In May, the ISM Services Index rose to 53.8 from 49.4 in April, significantly exceeding the consensus expectation of 51.0. Growth was widespread, with 13 of 18 industries reporting expansion, up from 12 in April. The business activity sub-index surged to 61.2 from 50.9, and the new orders index increased to 54.1 from 52.2. The prices paid sub-component fell to 58.1 from 59.2, while the supplier deliveries sub-index rose to 52.7 from 48.5, indicating longer delivery times. The employment sub-component remained in contraction but improved to 47.1 from 45.9. The strong performance in May’s ISM report suggests a significant rebound for the services sector, surpassing expectations and recovering from April’s softness. While most sub-components showed healthy gains, the employment sub-component remained in contraction. Recent JOLTS figures and softening consumer spending suggest a potential decline in economic momentum. However, the robust performance in May raises concerns that April may have been an anomaly, shifting attention to Friday’s payroll release to determine if the labor market is cooling down.4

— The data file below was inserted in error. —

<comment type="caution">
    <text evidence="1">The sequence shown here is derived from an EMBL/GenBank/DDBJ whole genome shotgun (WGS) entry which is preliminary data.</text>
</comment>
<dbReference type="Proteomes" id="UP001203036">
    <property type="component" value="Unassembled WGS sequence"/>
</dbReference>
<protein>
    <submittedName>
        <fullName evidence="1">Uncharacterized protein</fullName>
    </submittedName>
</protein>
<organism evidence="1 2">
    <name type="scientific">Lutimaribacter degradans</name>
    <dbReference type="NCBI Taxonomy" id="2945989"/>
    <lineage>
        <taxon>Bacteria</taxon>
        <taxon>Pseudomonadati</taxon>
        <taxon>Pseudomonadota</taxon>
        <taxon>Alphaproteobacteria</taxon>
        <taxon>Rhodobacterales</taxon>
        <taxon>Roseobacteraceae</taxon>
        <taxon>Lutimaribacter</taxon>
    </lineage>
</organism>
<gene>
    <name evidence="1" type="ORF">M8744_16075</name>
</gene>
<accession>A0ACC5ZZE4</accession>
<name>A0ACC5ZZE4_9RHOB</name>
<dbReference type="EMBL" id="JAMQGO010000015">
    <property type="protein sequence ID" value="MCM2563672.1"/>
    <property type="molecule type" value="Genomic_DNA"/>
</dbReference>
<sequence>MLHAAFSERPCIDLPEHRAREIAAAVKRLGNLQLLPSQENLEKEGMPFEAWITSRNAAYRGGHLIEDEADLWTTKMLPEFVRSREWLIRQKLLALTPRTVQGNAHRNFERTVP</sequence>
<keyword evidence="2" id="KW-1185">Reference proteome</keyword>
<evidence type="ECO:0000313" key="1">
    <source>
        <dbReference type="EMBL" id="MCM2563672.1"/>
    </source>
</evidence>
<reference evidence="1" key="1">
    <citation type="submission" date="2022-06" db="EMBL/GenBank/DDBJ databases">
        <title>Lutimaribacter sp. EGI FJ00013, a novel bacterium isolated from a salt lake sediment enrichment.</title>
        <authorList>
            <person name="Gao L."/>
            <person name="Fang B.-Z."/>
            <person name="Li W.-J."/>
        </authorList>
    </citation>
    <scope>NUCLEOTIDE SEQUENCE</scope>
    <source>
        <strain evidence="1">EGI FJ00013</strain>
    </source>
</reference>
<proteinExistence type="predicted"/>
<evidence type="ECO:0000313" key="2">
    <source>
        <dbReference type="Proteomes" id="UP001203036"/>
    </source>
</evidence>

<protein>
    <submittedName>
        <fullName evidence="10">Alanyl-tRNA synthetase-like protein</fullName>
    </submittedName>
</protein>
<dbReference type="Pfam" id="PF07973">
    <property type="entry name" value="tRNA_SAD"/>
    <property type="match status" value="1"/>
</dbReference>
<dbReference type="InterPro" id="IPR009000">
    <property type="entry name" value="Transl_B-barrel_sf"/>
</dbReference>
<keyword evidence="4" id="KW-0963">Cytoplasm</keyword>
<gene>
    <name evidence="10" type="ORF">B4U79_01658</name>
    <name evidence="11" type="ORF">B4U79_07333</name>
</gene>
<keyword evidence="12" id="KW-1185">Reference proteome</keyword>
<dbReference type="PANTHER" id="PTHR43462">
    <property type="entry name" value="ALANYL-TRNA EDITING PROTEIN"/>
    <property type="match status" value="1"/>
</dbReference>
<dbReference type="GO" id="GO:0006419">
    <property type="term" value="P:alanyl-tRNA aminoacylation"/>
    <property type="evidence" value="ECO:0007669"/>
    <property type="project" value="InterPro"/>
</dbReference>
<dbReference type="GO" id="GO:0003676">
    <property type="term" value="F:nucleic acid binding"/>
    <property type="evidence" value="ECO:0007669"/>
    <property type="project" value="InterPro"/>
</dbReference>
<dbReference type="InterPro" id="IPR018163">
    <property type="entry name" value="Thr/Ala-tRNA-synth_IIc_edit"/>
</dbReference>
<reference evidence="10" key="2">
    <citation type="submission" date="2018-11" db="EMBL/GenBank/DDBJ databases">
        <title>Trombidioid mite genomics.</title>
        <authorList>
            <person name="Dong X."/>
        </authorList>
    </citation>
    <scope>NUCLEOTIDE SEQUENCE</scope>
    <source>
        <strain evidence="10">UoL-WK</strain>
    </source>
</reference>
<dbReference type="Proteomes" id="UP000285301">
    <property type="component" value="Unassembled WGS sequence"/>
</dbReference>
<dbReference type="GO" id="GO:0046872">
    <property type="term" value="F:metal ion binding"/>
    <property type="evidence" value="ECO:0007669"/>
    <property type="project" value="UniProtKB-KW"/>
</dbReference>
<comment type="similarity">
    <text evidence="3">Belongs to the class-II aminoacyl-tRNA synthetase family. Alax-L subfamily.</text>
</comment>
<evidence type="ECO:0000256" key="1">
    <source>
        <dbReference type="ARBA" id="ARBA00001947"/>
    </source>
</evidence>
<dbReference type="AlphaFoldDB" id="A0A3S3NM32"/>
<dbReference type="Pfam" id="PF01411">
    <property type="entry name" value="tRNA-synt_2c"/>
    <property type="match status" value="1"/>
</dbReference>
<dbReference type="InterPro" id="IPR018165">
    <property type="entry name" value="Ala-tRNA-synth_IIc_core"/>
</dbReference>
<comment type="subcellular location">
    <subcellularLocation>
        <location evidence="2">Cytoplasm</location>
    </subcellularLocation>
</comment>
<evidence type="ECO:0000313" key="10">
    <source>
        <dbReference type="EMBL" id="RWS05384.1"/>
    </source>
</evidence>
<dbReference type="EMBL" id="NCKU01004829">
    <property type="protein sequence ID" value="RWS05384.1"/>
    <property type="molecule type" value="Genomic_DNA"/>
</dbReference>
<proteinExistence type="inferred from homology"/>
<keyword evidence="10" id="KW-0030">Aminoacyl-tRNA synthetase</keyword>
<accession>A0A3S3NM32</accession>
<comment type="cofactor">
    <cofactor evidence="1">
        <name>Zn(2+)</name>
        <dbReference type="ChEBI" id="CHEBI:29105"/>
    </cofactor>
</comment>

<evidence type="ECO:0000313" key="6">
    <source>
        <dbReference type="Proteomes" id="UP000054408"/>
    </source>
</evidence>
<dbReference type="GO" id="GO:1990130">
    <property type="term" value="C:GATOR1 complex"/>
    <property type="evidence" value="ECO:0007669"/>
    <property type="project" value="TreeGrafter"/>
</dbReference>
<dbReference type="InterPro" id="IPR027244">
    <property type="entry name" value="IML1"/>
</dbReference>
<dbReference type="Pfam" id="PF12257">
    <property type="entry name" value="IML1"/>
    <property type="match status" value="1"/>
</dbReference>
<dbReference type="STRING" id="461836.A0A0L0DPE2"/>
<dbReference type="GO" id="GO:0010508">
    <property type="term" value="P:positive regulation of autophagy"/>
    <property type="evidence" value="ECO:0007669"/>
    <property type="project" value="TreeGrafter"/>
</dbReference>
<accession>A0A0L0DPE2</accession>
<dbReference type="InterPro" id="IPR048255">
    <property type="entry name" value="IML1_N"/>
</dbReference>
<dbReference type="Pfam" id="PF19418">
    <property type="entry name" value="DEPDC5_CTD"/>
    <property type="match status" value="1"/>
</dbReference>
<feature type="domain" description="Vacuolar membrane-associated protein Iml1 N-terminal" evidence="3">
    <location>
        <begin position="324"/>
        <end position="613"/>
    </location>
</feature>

In the week ending June 1, the U.S. Department of Labor reported that seasonally adjusted initial claims for unemployment benefits rose by 8,000 to 229,000, following a revised increase of 2,000 in the previous week’s level from 219,000 to 221,000. The four-week moving average decreased by 750 to 222,250 after revising the last week’s average from 222,500 to 223,000. The total number of continued weeks claimed for benefits across all programs for the week ending May 18 was 1,690,805, down by 20,125 from the previous week. In comparison, there were 1,634,890 weekly claims filed in the same week in 2023.5

The U.S. economy added 272,000 jobs in May, significantly exceeding the expected 190,000 and countering the fears of a slow labor market. This increase, reported by the Labor Department’s Bureau of Labor Statistics, follows a rise of 165,000 in April. Despite the job gains, the unemployment rate rose to 4% from 3.9%, marking the first time it has surpassed this level since January 2022. The labor force participation rate also declined to 62.5%. The household survey showed a decrease in employment by 408,000, with full-time workers dropping by 625,000 and part-time workers increasing by 286,000. Job gains were prominent in health care (68,000), government (43,000), and leisure and hospitality (42,000), which together accounted for more than half of the total gains. Additional growth occurred in professional, scientific, and technical services (32,000), social assistance (15,000), and retail (13,000). Average hourly earnings rose by 0.4% for the month and 4.1% year-over-year, exceeding expectations. This robust job growth will likely reduce the Federal Reserve’s impetus to lower interest rates.6